The ultimate challenge in any society is making people change even it is for the better.  There is a Bambara proverb in Mali, West Africa, that reflects this challenge:  The habit of doing is second nature.  To create any change amongst people, one has to be creative, motivated, and very understanding to accommodate people=s needs. 

In 1996-1997, I was fortunate to leave another winter behind in the states and travel to Mali, West Africa one year after my friend, Dave Berger, and I introduced 98 solar cookers in several areas of Mali (see Homepower 60,p.50).  I was able to talk with some of the individuals that were involved in the solar cooker project and I was able to evaluate to some degree the usefulness of the cookers amongst some of the people who had received them.  My limited amount of time and transportation constraints did not allow me to fully evaluate the use of cookers in the very outlining villages where some of the cookers were distributed.  My evaluation also was not conducted as a typical paper survey; this was due to problems of actually getting the surveys back we gave out, and the fact that Athe piece of paper@ after one year was missing in many cases.  Another problem with the follow-up paper survey was that individuals and organizations we contacted one year ago and who were supposed to conduct the follow-up evaluations did not do so for various reasons.     

Solar technology is still a very new concept in Africa, even though the use of it has been introduced by various means, the most common form being the use of photovoltaics.  In Mali, very few people can afford this type of solar energy use because of the expense involved. 

The solar cooker model Dave and I decided on was a simple design made out of materials that were affordable and widely available locally which reportedly functioned well in Ecuador and Kenya.  The cooker design was a plywood box with aluminum on the inside four walls for reflection, a piece of tin painted black at the bottom of the box, and two pieces of glass on top with a door on the front side.  A board was attached to the top with hinges and foil on the inside which served as a reflector of the sun rays into the box .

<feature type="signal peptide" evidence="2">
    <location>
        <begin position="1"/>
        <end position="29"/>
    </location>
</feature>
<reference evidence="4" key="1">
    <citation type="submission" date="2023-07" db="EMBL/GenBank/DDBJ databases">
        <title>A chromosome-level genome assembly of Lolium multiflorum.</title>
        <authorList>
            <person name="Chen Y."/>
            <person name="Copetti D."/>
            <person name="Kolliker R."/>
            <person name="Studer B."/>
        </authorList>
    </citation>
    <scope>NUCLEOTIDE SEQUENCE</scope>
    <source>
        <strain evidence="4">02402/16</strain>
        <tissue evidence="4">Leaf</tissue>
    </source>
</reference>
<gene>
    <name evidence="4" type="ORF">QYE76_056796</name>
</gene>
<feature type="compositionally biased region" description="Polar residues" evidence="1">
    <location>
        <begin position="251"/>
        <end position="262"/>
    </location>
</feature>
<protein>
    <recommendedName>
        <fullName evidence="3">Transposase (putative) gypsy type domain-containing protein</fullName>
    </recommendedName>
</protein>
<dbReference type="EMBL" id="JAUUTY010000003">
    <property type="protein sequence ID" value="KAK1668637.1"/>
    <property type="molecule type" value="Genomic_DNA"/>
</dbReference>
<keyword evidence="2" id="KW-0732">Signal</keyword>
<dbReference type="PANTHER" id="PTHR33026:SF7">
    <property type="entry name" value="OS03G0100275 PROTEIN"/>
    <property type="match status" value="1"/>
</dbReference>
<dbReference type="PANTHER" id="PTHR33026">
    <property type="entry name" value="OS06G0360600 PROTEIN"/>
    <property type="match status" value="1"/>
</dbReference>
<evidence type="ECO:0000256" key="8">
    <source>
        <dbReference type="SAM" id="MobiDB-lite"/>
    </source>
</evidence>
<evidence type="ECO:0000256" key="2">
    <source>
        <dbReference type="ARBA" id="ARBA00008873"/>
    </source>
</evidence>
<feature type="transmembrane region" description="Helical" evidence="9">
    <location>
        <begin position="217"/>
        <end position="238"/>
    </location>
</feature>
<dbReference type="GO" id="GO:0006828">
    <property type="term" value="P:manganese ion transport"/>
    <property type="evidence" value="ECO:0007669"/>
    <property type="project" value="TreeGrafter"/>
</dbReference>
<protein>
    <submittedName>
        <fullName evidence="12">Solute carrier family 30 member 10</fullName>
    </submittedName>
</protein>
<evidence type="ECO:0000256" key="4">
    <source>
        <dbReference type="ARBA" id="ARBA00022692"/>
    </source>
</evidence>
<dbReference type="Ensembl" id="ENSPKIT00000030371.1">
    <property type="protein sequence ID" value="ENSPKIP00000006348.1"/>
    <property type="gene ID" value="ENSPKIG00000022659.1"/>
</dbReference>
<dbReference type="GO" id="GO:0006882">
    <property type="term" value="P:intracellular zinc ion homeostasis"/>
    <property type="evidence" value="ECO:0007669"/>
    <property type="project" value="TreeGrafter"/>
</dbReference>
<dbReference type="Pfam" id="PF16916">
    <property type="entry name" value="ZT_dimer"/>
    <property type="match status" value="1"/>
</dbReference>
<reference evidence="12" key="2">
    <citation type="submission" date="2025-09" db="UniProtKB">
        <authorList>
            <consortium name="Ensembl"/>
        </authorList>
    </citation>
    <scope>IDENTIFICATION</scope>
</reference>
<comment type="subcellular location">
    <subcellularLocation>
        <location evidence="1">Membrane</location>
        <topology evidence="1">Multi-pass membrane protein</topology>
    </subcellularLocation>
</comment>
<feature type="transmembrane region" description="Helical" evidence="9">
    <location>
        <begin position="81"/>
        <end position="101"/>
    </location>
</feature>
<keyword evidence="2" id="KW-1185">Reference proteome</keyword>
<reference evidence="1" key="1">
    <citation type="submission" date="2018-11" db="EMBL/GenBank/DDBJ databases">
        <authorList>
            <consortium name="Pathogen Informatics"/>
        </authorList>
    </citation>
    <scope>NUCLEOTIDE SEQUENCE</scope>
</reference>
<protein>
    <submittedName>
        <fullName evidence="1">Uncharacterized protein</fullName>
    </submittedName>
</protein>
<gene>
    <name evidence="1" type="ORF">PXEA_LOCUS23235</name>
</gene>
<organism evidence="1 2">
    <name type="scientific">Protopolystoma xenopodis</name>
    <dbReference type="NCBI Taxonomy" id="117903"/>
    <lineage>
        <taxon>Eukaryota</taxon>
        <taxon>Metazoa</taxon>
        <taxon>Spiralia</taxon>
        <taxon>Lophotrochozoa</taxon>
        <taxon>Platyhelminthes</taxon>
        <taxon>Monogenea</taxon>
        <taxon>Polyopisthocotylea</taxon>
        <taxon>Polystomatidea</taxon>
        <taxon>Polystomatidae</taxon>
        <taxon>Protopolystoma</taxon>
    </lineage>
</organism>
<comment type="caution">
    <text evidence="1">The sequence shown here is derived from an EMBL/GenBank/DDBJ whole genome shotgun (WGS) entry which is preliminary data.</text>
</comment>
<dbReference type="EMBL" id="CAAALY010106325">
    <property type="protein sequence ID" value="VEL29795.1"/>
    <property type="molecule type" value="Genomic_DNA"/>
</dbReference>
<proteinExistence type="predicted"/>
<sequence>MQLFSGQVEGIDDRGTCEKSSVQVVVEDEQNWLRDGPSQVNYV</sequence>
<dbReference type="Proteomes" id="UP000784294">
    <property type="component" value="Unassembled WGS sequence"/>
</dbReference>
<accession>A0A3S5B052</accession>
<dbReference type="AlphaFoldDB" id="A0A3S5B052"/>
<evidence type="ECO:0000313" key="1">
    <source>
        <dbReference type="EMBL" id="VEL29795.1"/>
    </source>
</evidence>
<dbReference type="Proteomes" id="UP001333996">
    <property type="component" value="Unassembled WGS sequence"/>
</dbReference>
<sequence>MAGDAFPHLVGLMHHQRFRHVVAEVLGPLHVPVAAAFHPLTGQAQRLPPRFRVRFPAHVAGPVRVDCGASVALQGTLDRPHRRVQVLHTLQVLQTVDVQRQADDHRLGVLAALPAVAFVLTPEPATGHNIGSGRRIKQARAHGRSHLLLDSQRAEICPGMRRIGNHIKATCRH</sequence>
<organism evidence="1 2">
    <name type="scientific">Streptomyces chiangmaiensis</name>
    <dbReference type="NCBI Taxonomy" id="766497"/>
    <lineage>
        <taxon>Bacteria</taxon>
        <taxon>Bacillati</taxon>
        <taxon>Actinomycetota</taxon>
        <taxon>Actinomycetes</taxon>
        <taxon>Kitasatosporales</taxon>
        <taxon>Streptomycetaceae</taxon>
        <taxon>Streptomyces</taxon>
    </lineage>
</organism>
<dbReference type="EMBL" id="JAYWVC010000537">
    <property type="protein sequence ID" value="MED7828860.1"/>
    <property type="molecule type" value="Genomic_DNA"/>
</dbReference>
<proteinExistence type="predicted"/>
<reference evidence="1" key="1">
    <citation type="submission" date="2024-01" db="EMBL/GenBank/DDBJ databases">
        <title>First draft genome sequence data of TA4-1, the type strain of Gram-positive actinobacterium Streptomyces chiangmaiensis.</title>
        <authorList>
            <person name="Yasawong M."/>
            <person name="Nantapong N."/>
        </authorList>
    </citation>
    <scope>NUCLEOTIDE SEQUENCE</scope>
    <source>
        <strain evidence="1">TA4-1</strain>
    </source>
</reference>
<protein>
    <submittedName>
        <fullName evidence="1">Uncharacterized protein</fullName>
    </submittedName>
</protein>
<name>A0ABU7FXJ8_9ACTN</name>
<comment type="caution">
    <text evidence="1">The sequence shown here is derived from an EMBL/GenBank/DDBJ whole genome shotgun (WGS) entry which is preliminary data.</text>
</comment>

For the project to work effectively, local people had to be trained to build the cookers.  Dave provided much of the explanation to the carpenters and the metalsmith, while I translated into French and the local language, Bambara.  The local carpenters were smart enough to quickly understand and within two weeks we had our first cookers built.  Before we distributed the cookers to be used, training of users and the education of key personnel were completed.  We were assisted by the media (newspaper and radio) and different organizations on the local level.

The structure of the Malian family and the basic diet were two major hurdles our project faced.  This is why we tried to target small and educated families (10 people or less) to start with.  We involved some of the community leaders, administration officials, government environmental workers, and a volunteer organization to help with some of the decision making with regards to how the cookers should be distributed.

Upon my return to Mali, I was able to contact some of the same individuals who were a part of the process in distributing the cookers to Malian families and some of the families who had received the cookers for use.  We discussed:

How often the cookers were used

The problems with use

The durability of the cooker

What the cookers were used for

The use of the cookers were dependent on the season, even though the number of sun days is very high.  The seasonal effect has to do with the intensity of the sun, and the daily activities of the family focused on the women who were the primary users of the cookers.  I found out that the cookers were most often used between 11:00 in the morning and 4:00 in the afternoon when the sun was most intense and the women were home to prepare the early afternoon meal.  Due to the time and temperature needed to cook, the cooker use was limited to miscellaneous cooking rather than for full meal preparation. 

As with any project, success can only build on the problems discovered.  During visits to several of the families, I would find with disappointment the cooker to be sitting in some corner of a room.  In conversation with the individuals who received the cooker, I quickly learned that the cookers had some problems with functionality: